As for himself, Tom Kelly says he’s still doing pretty much what he started out doing 43 years ago: a mix of graphics, striping, murals and lettering. “Everything concerning the cars now they call graphics, but not a lot has changed except a little bit of the style,” he says. “We’ve done all the same things in the past: striping the dashes, the weird pictures, the scallops and the flames.”

That’s not to say Kelly finds everything the same. One thing he’s not especially happy with is the changes that have come over the years with paints. He says he misses the presence of some items that have been banned for health reasons, such as lead and some of the lacquers and toners.

On the other hand, “They do have some nice colors out now: the shimmering colors and the pearlescent colors, for example.” However, a great deal of Kelly’s custom work is done with 1 Shot®. He cites a Suburban that came through the door lately as an example.

“We did some mini-graphics on it and a lot of splatter paint,” Kelly explains. “We also did some airbrush blending along with the pinstriping, and I painted a little mural on the gas cap, too.”

The mini-murals actually date back to the 1950s when he was putting something similar on the gas caps of old cars. They’re an example of one of Kelly’s custom techniques, and one that doesn’t necessarily appear regularly. Or, as he puts it, “I keep it up every once in awhile when the spirit moves me.”

At least part of the technique is common to many school children: finger-painting. “The background is done by finger-painting — actually it’s done with my thumb,” Kelly says. “I smear the paint on and put in some clouds with my thumb, things like that. Then, I fill it in with the brush.”

Kelly’s work ranges from the serious to the whimsical, from cartoon characters to the strictly business-like. Kelly and Son also do their share of custom sign jobs, and while the senior member of the company professes to like both types of work, he takes a lot of satisfaction from being able to combine the two.

A good case in point is another recent job he did, which involved doing a package of striping and mini-graphics on a new truck, as well as including a variation on the owner’s business sign. “I’m able to do it all custom and neat-looking, so that it fits the vehicle, and it doesn’t just look like a sign board,” is how he explains it. “I like to think it looks like a nice three-piece suit where everything matches.”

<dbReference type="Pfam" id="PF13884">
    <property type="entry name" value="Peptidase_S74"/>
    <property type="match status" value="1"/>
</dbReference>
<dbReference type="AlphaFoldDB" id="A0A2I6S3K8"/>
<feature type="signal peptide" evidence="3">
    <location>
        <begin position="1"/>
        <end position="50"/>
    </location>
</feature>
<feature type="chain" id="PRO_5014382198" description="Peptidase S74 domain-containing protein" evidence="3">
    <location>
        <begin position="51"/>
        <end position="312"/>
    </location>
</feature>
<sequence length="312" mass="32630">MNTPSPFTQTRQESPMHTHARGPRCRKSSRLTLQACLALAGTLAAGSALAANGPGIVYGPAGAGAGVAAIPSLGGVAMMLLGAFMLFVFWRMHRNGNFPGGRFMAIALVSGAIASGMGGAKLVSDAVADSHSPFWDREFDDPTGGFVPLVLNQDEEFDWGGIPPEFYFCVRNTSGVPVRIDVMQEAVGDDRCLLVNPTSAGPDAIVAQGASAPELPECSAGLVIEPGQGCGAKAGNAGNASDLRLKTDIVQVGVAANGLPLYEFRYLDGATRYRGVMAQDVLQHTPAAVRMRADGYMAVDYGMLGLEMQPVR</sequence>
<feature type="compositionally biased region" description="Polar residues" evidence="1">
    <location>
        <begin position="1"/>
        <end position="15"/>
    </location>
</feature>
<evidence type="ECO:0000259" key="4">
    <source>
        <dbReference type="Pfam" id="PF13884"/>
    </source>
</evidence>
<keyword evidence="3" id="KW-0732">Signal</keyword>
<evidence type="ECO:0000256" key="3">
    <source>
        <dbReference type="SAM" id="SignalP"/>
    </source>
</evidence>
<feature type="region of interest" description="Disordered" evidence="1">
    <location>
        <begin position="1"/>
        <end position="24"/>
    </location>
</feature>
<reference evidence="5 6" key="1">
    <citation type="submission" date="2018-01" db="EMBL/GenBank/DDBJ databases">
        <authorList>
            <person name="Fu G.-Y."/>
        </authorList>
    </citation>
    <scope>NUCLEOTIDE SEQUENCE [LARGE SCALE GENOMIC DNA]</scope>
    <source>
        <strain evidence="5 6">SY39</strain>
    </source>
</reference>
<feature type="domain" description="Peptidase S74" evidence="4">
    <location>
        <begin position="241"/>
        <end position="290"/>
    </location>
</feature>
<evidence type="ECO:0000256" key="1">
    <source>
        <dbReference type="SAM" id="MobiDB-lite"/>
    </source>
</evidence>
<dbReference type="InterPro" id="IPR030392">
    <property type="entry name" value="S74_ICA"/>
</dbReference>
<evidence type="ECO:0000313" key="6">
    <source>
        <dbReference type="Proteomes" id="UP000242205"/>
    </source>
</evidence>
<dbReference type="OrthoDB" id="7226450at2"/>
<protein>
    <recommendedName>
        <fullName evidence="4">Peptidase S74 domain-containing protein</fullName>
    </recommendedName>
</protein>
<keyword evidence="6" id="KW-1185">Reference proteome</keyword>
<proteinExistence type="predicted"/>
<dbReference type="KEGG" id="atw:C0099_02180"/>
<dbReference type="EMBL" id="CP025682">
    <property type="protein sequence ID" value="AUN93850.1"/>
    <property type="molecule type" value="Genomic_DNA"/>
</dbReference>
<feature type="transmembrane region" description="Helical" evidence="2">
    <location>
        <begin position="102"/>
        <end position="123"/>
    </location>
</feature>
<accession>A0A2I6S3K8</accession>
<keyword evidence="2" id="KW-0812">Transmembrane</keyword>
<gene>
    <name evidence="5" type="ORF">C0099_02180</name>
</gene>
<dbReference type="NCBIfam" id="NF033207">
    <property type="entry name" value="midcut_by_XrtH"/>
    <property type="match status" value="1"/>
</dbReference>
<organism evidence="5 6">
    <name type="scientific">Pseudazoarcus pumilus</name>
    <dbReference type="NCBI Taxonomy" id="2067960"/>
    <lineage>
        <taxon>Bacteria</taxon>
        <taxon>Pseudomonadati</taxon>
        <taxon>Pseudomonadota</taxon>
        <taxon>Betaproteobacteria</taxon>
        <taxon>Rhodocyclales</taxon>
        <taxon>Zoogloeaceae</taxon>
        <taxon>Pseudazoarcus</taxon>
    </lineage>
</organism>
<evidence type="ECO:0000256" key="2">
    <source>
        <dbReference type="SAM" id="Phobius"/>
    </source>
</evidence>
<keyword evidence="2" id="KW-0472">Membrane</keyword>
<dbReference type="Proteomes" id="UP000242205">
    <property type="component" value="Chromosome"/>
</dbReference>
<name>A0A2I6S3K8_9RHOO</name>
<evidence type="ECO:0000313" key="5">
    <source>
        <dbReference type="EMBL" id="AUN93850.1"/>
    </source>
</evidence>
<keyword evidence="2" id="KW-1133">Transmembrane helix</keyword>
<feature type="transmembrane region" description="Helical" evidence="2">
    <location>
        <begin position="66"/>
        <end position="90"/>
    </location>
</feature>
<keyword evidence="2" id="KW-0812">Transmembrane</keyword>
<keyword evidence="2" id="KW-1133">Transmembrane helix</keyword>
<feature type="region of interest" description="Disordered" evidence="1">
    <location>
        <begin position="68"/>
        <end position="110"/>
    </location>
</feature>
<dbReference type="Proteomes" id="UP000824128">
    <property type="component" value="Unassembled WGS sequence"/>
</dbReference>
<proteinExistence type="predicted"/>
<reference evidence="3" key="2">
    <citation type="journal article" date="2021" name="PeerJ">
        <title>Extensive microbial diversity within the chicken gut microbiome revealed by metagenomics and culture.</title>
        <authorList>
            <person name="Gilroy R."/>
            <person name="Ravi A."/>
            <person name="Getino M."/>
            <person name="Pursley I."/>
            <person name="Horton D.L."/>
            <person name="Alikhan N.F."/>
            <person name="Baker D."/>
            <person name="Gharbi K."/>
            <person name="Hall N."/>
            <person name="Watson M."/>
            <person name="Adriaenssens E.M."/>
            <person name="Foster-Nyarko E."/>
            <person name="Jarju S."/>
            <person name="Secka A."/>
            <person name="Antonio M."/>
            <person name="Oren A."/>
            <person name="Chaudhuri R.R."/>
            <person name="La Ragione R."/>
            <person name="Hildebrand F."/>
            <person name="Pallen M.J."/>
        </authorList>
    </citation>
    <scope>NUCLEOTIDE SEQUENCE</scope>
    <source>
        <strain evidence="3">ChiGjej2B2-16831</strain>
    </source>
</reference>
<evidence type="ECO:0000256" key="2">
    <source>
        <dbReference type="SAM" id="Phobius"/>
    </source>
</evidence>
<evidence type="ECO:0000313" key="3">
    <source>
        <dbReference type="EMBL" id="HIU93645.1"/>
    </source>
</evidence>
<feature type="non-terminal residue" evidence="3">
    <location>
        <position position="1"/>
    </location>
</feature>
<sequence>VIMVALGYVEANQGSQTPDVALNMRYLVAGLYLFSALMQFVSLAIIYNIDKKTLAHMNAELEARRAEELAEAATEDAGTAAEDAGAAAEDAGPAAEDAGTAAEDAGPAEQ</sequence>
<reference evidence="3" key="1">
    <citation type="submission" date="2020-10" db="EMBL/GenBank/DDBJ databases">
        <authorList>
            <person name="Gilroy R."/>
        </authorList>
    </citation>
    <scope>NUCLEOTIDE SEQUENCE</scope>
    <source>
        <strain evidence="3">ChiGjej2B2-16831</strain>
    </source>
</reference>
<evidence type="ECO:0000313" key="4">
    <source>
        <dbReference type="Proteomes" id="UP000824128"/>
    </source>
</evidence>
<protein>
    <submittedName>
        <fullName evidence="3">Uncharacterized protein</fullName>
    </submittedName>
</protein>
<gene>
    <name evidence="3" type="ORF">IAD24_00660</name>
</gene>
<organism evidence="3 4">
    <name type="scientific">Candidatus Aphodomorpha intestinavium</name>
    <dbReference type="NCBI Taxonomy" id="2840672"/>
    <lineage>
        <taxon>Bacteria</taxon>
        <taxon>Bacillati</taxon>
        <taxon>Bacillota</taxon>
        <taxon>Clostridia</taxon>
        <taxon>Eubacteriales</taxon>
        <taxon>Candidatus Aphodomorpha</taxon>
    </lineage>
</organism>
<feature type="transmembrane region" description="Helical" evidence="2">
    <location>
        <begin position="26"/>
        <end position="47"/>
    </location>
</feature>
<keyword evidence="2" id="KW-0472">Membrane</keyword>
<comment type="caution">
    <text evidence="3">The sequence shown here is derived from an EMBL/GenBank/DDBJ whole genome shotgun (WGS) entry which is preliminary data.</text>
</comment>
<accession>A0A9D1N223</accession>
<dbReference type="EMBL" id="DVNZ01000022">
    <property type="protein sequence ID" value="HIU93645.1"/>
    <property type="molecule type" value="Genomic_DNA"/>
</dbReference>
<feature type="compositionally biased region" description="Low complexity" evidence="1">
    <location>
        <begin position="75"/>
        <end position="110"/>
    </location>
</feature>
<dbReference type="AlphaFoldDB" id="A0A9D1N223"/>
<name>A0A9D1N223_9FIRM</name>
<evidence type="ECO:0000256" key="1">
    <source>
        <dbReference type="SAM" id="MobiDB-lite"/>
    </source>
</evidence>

ALWAYS AN ARTIST

Kelly believes he’s fortunate in that all of his business is basically from word-of-mouth, which means most of his customers are aware of the work he does and usually leave it up to him to create as he sees fit. “I’ve generally been lucky,” he says. “I can just about look at a person and they way they’re dressed and picture how far I can go with them, whether it’s real far out or real mild or real subtle.

When they leave it up to me, if I want to get creative I get creative.”

Although Kelly got into the business as a teenager, when custom cars were mainly a hot teenage item, his customer base has expanded and matured as he’s gotten older. And, because he’s been in the business so long, he’s become the striper for entire families of car owners.

“It goes all the way from the guy who pushes his car in to get a name on the window to the millionaire who leaves it with his chauffeur,” he says of his customers. “I’ve also got customers where I’m on their third generation;

I’ve done the grandfather’s work, the father’s work and now the kid’s work.” Such situations make him feel a little old, Kelly confesses, and he suspects with the younger set there’s some concern occasionally that he can come up with ideas they’re going to like.

“Mitch usually tells me if I’m on the right track — and I’m usually there,” he says. “But, I’ve been doing this so long and I’ve created so many styles — especially with lettering — that it’s not hard to come up with new things or different-looking things.” And, he adds, the bottom line for his customers is the same as it always has been: that they leave with smiles on their faces.

Kelly also believes there’s another component that’s helped keep him fresh creatively for so many years: the fact that he really likes his job. “There are a lot of people who go to work every day hating what they do, but I really enjoy what I’m doing,” he says. “I enjoy the people I talk to; everyone is different and every job is a brand new job.

I think God created me for this.” That may be why, asked to project into the future, Kelly says he can easily see himself working another 20 years or so. And, should he reach a point where he chooses to retire, he’ll keep on painting, a hobby that’s already gotten him into some art shows.

He may have plenty of history in automotive decoration, but it’s obvious Tom Kelly keeps looking to the future, and with good reason. Son Mitch has a son, also named Tom, and the senior Kelly says he wouldn’t mind at all adding another generation to The Crazy Painters.